By the Hong Kong Nation
Miss Ng of CUHK was right that she was scared and did not know what would happen. Me neither. I tend to believe extra-judicial killings on 8.31 night. From her account she must have been one of those been transported to Lai Chi Kok station from a sealed slaughterhouse of Prince Edward station in the small hours of 9.1. I was two stations away when train suddenly stopped in tunnel in between stations. Some half hour later it backed to one of few stations just about to close. It could have been me; it could have been any of us. But the great revolution of our times had long started and there is only one way forward - flight on till victory.
I did not make it to Edward's appeal hearing on the day that marked the fourth month of this rebellion, but I did broadcast live by word the previous night at West Kowloon magistracy when twenty-six righteous were charged with rioting and brought to court for yet another battle of 10.6. Another battle. Yes. I had long lost count.
I was at Castle Peak road Yuen Long section the other day when out of blue I brust in tears on a light rail station. I remembered that was the exact battleground on 7.27, when in retribution of the terrorist attack the previous Sunday hundreds of thousands marched the first time without an no objection notice, which nobody expects any now.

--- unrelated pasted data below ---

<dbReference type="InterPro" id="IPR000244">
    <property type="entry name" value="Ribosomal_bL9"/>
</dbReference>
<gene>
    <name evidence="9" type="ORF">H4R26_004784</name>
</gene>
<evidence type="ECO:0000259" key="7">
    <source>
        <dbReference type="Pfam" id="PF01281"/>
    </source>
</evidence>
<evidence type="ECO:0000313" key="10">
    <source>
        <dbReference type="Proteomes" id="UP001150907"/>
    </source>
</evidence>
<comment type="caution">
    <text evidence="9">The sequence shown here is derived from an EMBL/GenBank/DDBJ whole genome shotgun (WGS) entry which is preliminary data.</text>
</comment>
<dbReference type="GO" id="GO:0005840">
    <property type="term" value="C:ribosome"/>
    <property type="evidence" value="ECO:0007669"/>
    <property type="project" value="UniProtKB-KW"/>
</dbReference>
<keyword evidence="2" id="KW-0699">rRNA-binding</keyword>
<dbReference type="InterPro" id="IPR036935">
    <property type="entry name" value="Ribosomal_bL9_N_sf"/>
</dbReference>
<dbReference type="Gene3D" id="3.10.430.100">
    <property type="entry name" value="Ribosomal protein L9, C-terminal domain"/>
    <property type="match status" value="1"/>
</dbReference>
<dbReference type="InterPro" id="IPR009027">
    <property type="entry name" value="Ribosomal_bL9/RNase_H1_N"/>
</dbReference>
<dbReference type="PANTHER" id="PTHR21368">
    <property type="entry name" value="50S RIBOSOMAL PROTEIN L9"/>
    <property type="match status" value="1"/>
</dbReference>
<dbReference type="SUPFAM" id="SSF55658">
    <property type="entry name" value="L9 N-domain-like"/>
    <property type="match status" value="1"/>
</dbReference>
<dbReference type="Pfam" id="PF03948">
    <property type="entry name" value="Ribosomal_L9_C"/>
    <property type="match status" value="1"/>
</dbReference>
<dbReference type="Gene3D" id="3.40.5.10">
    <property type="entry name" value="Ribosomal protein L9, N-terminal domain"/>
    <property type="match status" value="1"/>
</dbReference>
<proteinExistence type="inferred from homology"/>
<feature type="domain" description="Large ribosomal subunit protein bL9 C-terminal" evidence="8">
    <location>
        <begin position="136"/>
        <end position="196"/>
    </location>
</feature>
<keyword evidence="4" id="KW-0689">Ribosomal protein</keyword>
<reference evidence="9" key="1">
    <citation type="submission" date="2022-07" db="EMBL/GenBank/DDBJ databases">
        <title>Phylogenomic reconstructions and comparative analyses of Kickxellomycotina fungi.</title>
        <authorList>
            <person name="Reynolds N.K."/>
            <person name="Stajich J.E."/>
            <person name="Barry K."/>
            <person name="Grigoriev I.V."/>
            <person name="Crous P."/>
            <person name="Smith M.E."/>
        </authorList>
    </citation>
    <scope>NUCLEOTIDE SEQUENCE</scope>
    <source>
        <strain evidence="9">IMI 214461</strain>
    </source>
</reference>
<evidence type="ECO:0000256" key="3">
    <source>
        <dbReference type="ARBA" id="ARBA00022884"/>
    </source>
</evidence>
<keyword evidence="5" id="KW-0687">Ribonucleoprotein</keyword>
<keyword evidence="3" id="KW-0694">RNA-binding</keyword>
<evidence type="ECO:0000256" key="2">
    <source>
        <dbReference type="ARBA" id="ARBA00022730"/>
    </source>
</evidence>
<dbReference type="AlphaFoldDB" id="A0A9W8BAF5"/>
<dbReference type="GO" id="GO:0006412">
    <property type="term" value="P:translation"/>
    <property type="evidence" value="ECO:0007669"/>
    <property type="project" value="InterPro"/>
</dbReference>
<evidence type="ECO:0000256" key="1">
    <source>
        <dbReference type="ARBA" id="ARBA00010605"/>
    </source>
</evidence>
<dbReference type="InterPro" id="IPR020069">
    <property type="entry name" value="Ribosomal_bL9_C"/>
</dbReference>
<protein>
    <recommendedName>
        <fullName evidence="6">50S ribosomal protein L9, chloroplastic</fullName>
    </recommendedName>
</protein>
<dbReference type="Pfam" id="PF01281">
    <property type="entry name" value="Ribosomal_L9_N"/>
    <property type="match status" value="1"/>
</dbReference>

I keep wondering: in another century how will people remember this great revolt? When we are old enough to face imminent death will we be able to go back to all those sacred grounds - hand in hand with our children and grandchildren and tell them that decades ago when the Hong Kong nation was in its extinction these were the very places that saw her revival, blossoming and victory. That answer gives meaning to our fight today, which in turn gives meaning to our lives.
Edward once said, "whenever tyranny is a fact, revolution becomes a duty". In this fatalistic time of great struggle, I share his optimism. I would not even believe myself if I say that I have always been a genuine frontliner all along everytime since the very first outbreak of 6.12 when in a last cry hundreds of thousands of citizens besieged legco, a day when fights broke out in early afternoon and had since then burning bright and brighter still. But I did give my all to the Hong Kong nation. And each and every time after moments of mental struggle I always come back to the same answer.
I remember on the last day of June there was a memorial service beneath legco building to commemorate the courage and sacrifice of an education university student - looking back to be the second martyr. It was said that tomorrow might be the last chance, the last strike. Nobody would expect the revolution of our times to survive beyond 7.1. But here we are - four good months, and evermore!